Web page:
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ROSEBURG, Ore. - President Trump signed the Western Oregon Tribal Fairness Act into law on Monday, January 8. This placed more than 31,000 acres of land into trusts for the tribes that originally owned it.
One of those tribes is the Cow Creek Band of Umpqua Tribe of Indians in Douglas County. Staff with the Cow Creek Tribe said this recognizes a treaty from 1853 between the Cow Creek Indians and the U.S. Government.
Part of the land can be seen from I-5, just past the Cow Creek owned Seven Feathers Resort & Casino known as the Canyon Mountains.
Staff said there is no one who cares quite like the Cow Creek Tribe which makes them the best bet at managing these lands. They said it benefits the tribe and the people who enjoy it.
”They’re caring about the water, the fish. They care about the people that live here and the jobs that are created is unique," said Tim Vredenburg, the director of forest management at the Cow Creek Tribe.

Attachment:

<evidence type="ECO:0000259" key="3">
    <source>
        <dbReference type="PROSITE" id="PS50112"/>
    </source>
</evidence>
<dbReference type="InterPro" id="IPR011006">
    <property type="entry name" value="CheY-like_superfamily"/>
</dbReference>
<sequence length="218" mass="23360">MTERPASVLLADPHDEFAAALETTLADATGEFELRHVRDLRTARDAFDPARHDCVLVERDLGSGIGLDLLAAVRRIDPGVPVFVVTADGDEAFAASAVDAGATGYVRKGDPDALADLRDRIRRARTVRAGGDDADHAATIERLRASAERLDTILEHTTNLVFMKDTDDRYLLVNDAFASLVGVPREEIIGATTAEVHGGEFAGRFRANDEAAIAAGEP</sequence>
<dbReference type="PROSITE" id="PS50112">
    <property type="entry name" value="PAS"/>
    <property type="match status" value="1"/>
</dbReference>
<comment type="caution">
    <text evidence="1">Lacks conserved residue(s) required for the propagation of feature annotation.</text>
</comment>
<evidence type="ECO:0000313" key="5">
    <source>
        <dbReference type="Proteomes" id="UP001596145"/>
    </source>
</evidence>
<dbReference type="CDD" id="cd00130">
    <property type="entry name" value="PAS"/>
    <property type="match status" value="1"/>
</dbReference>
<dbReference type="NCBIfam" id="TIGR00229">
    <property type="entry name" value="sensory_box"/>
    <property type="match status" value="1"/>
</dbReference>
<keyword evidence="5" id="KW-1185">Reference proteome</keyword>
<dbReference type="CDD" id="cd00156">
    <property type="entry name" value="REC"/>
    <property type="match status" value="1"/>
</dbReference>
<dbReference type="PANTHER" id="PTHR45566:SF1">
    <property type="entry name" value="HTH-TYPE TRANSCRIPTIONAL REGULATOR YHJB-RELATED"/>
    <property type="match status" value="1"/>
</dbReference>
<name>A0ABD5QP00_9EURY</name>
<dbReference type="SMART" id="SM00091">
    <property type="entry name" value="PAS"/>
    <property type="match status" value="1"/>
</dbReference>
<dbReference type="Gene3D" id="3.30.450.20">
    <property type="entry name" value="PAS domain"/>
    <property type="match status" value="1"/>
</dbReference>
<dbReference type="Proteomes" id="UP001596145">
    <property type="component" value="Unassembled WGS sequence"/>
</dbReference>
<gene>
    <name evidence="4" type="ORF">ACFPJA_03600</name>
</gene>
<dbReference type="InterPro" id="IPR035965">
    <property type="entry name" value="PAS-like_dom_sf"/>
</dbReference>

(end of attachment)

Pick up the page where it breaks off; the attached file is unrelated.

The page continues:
Vredenburg said another reason they'll succeed is because they have to deal with the consequences of what is done to the land. He also doesn't believe they will go anywhere.
"They've been here for thousands of years. They're going to be here for a very long time," he said.
The Western Oregon Tribal Fairness Act also placed more than 14,000 acres into a trust for the Confederate Tribes of Coos, Lower Umpqua, and Siuslaw Indians. It also amended the Coquille Restoration Act, which allows the tribe to manage their forest land in the same way as other federal tribes.
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